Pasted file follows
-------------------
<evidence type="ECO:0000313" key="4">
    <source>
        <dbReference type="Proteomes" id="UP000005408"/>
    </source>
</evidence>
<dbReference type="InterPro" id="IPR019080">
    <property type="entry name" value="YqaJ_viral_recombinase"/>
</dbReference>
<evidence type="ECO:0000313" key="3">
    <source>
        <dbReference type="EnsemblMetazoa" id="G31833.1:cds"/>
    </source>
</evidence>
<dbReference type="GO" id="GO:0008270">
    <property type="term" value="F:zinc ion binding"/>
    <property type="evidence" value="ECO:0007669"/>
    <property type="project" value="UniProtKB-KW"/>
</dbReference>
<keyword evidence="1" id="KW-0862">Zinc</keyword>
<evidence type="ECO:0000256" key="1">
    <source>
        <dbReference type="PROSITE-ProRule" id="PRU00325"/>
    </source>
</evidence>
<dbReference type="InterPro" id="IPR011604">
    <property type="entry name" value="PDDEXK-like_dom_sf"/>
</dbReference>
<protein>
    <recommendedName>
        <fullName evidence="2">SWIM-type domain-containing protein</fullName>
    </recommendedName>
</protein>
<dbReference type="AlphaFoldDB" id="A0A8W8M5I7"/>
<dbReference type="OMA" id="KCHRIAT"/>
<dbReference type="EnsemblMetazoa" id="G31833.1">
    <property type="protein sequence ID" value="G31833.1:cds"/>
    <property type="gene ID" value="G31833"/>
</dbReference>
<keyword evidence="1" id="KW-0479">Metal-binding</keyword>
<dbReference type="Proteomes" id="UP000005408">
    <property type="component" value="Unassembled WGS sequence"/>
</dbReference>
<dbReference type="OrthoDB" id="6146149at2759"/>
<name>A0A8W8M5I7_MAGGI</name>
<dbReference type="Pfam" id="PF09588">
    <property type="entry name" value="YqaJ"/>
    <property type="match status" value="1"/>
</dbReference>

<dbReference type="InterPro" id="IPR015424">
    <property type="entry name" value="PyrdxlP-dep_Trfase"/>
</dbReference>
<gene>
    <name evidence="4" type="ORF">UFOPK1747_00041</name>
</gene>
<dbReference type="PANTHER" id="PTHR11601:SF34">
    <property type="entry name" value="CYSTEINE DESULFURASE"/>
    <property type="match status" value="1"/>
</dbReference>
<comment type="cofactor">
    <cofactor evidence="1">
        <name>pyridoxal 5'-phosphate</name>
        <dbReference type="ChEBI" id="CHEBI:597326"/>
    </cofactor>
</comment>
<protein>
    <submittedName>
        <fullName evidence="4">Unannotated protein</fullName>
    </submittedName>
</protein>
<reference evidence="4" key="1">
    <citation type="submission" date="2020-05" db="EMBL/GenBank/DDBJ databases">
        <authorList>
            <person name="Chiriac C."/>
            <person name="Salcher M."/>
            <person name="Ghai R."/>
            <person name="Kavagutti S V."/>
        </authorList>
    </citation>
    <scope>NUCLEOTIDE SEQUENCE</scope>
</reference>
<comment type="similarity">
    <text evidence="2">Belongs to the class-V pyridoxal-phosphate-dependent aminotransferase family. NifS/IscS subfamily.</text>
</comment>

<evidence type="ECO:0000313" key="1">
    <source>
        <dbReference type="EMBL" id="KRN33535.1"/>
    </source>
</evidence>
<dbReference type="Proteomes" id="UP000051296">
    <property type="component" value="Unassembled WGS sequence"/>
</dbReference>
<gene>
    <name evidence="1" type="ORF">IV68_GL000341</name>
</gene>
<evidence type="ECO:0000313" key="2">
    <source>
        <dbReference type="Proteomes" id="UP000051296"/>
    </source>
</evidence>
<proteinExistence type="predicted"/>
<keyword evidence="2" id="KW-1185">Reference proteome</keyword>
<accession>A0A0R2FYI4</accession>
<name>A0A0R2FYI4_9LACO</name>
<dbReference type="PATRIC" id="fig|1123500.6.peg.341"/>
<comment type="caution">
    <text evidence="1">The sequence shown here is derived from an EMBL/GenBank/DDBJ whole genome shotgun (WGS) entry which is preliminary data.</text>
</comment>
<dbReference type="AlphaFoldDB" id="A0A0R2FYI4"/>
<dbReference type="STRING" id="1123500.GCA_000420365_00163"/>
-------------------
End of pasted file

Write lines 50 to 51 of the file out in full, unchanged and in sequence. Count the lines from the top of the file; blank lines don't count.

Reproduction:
    <property type="entry name" value="PyrdxlP-dep_Trfase"/>
</dbReference>